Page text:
A former colleague later told of a heated argument in 1970, after a furious McGuinness heard that a plan to blow up an Army patrol had been countermanded by HQ: ‘Martin was a gunman, who had a primitive philosophy of physical force about the soldiers — send them home in boxes and free Ireland.’

Not long afterwards, McGuinness joined the breakaway group the Provisional IRA, in which he rose so quickly that at 22, during a supposed ceasefire, he was part of a delegation sent to a fruitless secret meeting with Northern Ireland’s Secretary of State Willie Whitelaw on how to end violence.

Yet violence was his stock in trade. Briefly an apprentice butcher, he would soon be nicknamed the Butcher of Bogside, who kept his own community obedient through beatings, knee-cappings and executions.

It was in January 1972, when McGuinness was acting Derry Commander, that he was involved in Bloody Sunday, when members of the Parachute Regiment fired on an illegal protest march in the Bogside and killed 14 people.

Almost 40 years later, in 2010, the Saville Inquiry (which cost more than £200 million and was set up by Tony Blair as a bribe to McGuinness to give up his violent path) found the civilians had not posed a threat and there was no justification for the soldiers opening fire.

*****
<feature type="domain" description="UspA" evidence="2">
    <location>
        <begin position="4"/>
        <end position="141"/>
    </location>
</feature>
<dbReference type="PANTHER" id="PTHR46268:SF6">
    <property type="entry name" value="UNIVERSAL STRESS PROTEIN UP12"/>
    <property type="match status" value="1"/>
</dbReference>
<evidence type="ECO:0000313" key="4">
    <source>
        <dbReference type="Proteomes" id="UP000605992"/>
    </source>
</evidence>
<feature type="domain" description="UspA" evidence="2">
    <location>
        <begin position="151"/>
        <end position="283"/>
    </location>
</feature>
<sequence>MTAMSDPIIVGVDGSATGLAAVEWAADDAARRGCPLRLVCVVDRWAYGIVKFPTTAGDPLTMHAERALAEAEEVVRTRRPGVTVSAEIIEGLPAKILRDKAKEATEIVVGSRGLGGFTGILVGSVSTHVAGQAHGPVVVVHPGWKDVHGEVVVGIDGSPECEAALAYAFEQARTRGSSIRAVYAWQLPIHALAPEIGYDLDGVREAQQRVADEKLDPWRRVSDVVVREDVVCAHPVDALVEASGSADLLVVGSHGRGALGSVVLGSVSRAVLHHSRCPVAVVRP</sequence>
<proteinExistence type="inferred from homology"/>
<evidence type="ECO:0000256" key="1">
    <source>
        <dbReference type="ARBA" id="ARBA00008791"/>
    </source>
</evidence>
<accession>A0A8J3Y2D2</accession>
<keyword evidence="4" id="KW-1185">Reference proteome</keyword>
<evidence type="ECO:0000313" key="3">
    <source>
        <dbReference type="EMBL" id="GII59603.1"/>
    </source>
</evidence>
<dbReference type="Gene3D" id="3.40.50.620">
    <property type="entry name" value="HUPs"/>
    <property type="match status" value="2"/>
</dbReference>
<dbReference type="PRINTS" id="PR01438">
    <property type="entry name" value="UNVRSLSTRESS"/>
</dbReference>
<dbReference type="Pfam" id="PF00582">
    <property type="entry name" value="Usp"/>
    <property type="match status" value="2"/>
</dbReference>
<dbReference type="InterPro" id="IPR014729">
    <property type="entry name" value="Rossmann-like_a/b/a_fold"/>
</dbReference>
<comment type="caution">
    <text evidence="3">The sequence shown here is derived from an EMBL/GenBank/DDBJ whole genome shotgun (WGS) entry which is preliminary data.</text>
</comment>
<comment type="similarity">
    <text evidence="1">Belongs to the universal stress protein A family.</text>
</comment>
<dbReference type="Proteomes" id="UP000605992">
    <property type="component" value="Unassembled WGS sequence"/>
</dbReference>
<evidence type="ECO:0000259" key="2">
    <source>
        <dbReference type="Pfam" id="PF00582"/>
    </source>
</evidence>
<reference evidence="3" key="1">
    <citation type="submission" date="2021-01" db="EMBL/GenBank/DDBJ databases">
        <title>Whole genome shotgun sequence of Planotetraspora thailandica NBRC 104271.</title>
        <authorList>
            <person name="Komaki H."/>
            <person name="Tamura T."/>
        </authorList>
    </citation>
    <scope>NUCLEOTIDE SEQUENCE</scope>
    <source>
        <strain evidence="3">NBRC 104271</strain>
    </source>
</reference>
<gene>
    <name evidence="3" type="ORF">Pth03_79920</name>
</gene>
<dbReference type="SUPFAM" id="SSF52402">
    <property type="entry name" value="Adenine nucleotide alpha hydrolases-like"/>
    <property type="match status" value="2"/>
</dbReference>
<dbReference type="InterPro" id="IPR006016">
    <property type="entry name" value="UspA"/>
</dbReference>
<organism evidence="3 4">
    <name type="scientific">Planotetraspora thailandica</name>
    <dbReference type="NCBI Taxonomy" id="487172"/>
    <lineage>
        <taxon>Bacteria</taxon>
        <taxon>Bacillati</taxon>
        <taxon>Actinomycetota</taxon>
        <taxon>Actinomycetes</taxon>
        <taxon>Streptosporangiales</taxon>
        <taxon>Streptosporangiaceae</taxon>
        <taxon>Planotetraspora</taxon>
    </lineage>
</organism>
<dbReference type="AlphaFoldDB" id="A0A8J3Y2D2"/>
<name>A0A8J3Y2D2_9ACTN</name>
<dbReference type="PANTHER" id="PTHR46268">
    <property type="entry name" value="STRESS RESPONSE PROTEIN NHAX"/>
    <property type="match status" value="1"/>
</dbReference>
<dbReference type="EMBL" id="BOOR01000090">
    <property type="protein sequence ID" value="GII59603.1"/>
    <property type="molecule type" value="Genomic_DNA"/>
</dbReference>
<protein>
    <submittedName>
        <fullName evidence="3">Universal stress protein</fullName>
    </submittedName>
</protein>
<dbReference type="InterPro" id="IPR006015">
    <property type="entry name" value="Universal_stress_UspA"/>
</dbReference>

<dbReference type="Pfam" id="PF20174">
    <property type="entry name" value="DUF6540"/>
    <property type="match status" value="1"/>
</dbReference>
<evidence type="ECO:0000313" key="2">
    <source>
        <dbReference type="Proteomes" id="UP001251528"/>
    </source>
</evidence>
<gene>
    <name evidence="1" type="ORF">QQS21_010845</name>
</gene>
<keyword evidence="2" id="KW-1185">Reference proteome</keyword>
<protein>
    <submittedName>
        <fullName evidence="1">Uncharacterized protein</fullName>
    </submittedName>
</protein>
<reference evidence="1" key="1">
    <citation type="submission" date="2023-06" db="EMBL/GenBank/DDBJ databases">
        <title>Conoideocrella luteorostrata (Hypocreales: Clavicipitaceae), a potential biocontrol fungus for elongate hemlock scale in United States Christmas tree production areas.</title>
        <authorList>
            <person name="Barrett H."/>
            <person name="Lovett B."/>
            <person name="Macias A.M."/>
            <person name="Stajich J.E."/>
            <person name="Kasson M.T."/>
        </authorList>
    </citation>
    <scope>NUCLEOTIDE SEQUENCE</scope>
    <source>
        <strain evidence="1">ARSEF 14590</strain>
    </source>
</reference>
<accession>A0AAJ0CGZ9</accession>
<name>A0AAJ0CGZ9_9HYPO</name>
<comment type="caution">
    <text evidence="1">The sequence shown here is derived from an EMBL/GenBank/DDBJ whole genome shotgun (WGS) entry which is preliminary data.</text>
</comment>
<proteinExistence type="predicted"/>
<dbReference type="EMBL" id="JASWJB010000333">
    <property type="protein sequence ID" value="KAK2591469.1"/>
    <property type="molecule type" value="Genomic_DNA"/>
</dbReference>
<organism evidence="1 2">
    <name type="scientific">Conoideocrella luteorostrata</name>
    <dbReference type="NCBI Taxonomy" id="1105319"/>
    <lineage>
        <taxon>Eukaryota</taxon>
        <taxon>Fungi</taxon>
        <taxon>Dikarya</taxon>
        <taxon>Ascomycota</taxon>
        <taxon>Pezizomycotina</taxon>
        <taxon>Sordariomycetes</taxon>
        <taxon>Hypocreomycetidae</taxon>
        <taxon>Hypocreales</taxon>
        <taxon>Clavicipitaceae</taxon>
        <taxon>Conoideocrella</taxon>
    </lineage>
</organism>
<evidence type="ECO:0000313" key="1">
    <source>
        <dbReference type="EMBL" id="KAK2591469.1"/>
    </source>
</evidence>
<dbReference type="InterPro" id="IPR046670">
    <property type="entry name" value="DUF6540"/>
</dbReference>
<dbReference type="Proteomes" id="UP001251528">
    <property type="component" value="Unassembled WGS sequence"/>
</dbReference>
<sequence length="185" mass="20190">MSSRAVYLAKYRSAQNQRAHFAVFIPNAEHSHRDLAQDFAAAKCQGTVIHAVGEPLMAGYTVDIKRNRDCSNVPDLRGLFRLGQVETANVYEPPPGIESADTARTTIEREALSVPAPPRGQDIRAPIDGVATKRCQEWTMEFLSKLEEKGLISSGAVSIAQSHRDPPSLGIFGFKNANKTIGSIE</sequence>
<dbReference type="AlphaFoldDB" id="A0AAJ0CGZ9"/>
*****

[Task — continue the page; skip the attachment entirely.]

What it also concluded was that McGuinness had been ‘engaged in paramilitary activity’ that day — possibly overseeing the movement of Provisional IRA arms caches —and was probably armed with a sub-machine gun.

The extent of McGuinness’s mendacity and hypocrisy over the Saville Inquiry was breathtaking.

While calling on everyone to assist the inquiry, he delayed his own appearance as a witness for as long as possible, ensured those witnesses who might embarrass him were intimidated into lies or silence, and was determinedly unhelpful in giving evidence even as he was continuing to demand full disclosure from the state.

After Bloody Sunday, he was among those in the IRA bent on revenge, which is why in July 1972 car bombs in the small village of Claudy killed nine civilians, including an eight-year-old girl cleaning the windows of her family’s shop.

He disappeared across the border for a while along with one of the perpetrators. Imprisoned in 1973 and 1974 briefly for IRA membership, he was soon back home, where, like Adams, he would be protected from soldiers and police all his life by MI5, who thought the two of them more reasonable than their likely replacements.

When Margaret Thatcher came to power in 1979, the IRA were in search of propaganda victories — and on the same day that 18 soldiers were blown up in Warrenpoint, they murdered Lord Mountbatten along with three others.

After the bomber, Thomas McMahon, was released in 1998 under the terms of the Good Friday Agreement, McGuinness was one of those cheering and applauding him at a celebratory party.

Perhaps one of the most revolting examples of McGuinness’s cold-blooded ruthlessness came with the murder of Frank Hegarty in May 1986.

An Army informer, Hegarty had told the security forces about an IRA arms dump of Libyan weapons on the border and had to flee to England when the Gardai (Irish police) raided it.

McGuinness visited Hegarty’s widowed mother and talked on the phone to the frightened and homesick 45-year-old, assuring him he was not under suspicion from the IRA and promising him he would be safe if he returned.

‘He came across as a warm and sincere man, someone you could trust,’ remembered members of his family.